Heel Honor Roll - Mark Henry, founder and curator of the Hall of Pain
Every great hero needs a villain, and Heel Honor Roll is a column in which we take a look at some of the most effective heels in the business from history and today. Each week we'll discuss one of the many miscreants, jerks, and all around bad guys that we have (at least at some point) come to love in wrestling, and examine how they got doing wrong so very right.
"You didn't believe, did you? You didn't believe that I would be holding the most coveted prize in professional wrestling, did you?!? " - Mark Henry, Night of Champions 2011
The now infamous hand might as well have been shooting a middle finger at Mark Henry when it emerged from underneath Mae Young's blanket. Months of "Sexual Chocolate" finally had been reduced to nothing but meaningless, inexplicable silliness.
Over a four year career, Mark Henry's character had progressed from strongman devoid of personality to strongman devoid of personality who is black, and now he was at the bottom of a storyline spiral that involved sexual addiction, transvestite love affairs, and now, at the absolute nadir of it all, a slime-covered hand popping out of Mae Young. It was the clearest sign yet of the WWE's bafflement as to what they should do with the four year veteran. Henry had both the substantial bona fides and the stylistic form of an unstoppable monster, but he hadn't demonstrated any ability to connect with fans on either a visceral or humorous level. He lacked the ass-kicking fire of a Stone Cold or Rock but also couldn't muster the comic ability of a Mick Foley or Goldust. What the fans were left with was a mass to obviously powerful to be ignored but nowhere near impactful enough to merit our attention.
This led to the fairly unique step of removing Mark Henry from television without firing him, sending him down to former developmental territory OVW in an apparent acknowledgement that his failure was as much the WWE's fault as it was the wrestler's. For almost two years, Henry trained and was retooled.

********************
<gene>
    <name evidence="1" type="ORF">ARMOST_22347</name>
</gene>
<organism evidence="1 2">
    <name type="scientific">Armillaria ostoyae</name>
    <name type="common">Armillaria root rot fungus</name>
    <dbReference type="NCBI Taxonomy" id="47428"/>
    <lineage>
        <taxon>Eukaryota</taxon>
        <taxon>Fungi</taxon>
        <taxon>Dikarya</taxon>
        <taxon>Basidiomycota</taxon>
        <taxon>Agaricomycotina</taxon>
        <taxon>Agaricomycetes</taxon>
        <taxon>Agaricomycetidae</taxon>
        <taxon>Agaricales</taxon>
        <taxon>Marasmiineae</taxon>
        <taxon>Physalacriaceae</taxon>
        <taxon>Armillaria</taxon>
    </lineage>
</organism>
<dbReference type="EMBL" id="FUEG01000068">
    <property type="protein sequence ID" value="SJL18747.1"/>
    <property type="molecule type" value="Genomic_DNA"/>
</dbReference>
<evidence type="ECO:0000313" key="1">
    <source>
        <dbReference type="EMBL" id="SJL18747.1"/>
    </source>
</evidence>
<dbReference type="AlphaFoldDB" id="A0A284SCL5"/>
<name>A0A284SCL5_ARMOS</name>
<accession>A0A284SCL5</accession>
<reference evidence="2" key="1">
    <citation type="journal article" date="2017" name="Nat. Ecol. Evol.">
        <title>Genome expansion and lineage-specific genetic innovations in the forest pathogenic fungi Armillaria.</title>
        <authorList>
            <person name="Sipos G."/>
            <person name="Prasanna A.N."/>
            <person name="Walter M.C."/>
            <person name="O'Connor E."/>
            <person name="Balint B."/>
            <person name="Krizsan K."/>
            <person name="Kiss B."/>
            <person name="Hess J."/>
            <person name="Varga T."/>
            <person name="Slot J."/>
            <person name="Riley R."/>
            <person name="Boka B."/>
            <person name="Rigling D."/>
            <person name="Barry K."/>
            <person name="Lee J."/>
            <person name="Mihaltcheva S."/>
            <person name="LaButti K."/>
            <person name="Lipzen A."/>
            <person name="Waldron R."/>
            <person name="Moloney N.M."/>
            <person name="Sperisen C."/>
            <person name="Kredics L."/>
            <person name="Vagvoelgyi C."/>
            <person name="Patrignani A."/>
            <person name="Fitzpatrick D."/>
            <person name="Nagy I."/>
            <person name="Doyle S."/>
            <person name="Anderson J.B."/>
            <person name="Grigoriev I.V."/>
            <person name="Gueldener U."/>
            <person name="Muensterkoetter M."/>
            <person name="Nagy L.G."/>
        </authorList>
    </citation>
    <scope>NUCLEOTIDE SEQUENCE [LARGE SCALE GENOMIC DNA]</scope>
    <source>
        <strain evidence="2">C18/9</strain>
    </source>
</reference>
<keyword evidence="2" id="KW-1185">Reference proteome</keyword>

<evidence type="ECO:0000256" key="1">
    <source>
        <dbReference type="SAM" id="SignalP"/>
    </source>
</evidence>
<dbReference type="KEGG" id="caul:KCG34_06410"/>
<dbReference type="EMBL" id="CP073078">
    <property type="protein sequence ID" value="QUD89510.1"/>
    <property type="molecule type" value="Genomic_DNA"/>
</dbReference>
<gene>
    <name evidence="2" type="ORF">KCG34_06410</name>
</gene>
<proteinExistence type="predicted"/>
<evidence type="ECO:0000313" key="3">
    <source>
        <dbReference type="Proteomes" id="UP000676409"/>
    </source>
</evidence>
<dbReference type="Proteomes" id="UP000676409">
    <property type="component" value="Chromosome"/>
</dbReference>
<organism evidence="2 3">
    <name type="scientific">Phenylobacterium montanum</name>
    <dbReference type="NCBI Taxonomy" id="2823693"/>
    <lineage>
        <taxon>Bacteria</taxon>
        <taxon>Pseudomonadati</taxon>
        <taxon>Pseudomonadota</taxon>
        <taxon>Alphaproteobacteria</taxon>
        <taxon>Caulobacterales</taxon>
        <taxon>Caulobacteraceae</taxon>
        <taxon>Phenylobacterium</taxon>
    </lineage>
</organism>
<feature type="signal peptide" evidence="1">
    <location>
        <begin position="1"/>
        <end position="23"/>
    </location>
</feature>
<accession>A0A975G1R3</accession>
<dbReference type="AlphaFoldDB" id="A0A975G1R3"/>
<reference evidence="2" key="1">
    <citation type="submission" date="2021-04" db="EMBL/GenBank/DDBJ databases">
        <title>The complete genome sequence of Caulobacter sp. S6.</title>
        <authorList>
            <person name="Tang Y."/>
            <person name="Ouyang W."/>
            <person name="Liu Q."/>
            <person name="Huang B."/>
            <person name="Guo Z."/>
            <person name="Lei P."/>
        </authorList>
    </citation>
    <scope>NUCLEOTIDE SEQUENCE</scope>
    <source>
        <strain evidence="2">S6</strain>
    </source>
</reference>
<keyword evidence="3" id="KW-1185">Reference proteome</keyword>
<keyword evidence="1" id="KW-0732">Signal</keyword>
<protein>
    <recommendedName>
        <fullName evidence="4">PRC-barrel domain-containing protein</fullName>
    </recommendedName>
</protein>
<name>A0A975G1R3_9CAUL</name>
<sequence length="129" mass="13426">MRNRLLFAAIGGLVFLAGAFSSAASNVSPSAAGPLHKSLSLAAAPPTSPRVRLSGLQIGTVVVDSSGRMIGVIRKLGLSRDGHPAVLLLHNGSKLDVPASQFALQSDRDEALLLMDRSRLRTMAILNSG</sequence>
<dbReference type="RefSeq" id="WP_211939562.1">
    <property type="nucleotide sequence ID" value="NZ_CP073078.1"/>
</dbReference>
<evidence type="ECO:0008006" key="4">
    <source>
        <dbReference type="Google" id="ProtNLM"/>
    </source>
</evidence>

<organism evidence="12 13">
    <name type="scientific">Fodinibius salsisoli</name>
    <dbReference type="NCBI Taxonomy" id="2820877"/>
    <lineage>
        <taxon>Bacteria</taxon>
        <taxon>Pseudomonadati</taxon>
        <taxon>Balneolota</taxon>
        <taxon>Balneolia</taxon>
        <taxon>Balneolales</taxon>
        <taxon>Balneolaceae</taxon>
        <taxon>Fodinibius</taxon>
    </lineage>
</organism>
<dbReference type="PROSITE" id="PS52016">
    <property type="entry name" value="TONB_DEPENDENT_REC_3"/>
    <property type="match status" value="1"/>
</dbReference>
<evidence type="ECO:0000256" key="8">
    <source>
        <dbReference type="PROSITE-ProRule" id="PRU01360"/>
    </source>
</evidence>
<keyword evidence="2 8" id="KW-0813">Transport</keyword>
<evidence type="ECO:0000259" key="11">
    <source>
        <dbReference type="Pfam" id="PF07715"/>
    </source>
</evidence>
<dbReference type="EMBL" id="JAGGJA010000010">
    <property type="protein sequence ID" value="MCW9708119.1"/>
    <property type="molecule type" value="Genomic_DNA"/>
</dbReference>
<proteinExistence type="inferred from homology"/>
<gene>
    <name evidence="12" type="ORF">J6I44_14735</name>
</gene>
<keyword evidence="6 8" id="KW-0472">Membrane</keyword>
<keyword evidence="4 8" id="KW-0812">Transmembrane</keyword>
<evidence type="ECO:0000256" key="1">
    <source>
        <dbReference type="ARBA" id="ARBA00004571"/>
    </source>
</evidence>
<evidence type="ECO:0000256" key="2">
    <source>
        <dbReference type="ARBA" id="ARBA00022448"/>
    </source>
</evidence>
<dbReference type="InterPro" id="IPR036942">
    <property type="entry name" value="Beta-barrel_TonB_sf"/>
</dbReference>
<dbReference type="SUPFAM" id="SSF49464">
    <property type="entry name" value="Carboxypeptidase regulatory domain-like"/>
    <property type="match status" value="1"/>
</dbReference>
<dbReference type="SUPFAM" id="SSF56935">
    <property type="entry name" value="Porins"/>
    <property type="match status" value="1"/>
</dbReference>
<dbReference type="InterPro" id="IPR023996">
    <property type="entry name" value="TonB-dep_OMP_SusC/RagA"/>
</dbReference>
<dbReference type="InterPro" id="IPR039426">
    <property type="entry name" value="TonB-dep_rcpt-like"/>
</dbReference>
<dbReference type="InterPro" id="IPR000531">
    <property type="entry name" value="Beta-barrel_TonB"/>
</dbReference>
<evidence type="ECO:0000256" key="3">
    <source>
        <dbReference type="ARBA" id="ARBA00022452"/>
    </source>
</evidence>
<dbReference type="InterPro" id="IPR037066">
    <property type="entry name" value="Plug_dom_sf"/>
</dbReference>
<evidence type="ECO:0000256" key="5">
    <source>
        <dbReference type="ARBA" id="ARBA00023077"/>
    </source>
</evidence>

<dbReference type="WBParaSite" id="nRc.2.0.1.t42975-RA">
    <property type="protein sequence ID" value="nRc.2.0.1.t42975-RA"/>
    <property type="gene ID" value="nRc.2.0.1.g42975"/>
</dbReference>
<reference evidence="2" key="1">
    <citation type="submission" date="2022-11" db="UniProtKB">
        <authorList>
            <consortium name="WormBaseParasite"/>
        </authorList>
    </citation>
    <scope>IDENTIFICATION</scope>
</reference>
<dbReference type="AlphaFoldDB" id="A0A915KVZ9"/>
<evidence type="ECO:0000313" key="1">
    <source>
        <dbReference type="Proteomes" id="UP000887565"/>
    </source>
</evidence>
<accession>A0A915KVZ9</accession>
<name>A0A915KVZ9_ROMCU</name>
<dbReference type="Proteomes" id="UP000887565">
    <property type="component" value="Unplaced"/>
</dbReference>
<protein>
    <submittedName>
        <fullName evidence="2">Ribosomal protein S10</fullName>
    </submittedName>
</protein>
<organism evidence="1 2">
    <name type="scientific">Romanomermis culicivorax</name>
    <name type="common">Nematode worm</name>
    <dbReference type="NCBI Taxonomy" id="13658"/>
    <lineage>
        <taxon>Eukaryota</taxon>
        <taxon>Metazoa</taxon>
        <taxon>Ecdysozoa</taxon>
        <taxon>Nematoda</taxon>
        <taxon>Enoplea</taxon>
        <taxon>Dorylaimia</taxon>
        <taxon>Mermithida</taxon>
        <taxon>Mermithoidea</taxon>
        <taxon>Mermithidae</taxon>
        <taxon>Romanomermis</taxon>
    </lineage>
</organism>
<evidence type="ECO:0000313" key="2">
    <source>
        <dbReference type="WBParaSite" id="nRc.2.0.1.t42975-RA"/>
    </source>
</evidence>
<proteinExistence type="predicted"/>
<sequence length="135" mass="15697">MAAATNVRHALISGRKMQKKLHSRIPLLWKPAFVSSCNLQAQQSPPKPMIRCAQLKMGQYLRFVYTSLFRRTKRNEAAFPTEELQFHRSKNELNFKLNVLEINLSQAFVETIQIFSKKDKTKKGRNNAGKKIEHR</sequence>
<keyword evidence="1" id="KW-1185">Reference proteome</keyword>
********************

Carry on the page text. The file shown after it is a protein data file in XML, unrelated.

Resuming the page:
When he reemerged in 2002 as an angry force of nature who could (with comical frequency) rip cages open to attack the wrestlers inside, something still wasn't quite right. The goofy comic relief and smiles were thankfully gone, but the newfound menace wasn't connecting, credible as it may have been.
"Oh and don't start cheering. Don't start cheering, because none of you believed it either! You're all doubters! You're all haters!" - Mark Henry, Night of Champions 2011
The hand was to blame, or at least the ingrained legacy for which the hand stood. Six years had passed during which Mark Henry was either bland, silly, or absent, and now the fans were expected to believe that this power, which had been there without great effect for years, was suddenly unstoppable? It didn't make sense for the same reason that people yell "Albert" at Tensai; you can't erase your history. We were all there to witness it.
We saw fourth billing in the Nation of Domination; we saw Sexual Chocolate; we saw The Hand. It all happened, and to deny that it happened was no less awkward than all the strange missteps of the past themselves. Coupled with continued bad luck with injuries, Mark Henry's career seemed destined to be swallowed alive by his inability to escape history. He would inevitably make failed comeback, then get released to perform as Sexual Chocolate in TNA and subsequent indy events for the rest of his career…except something amazing happened. Somewhere along the line, Mark Henry stopped trying to escape his history of failure, and instead made it his home.
"I'd like to welcome all of you to the Hall of Pain." - Mark Henry, Night of Champions 2011
The tipping point of all of this was the feud with Big Show in 2011. Suddenly, there was a nasty edge to everything Mark Henry did. The power had an element of malice, and the pain caused appeared to be the victory in and of itself. When Mark Henry crushed Big Show's leg in a steel chair at Money In the Bank in 2011, he had already won; this display was pure spectacle, the driving force behind Henry's "Hall of Pain". Having stated his goal of demolishing the locker room, Henry's power now had purpose, making it dangerous and compelling to watch.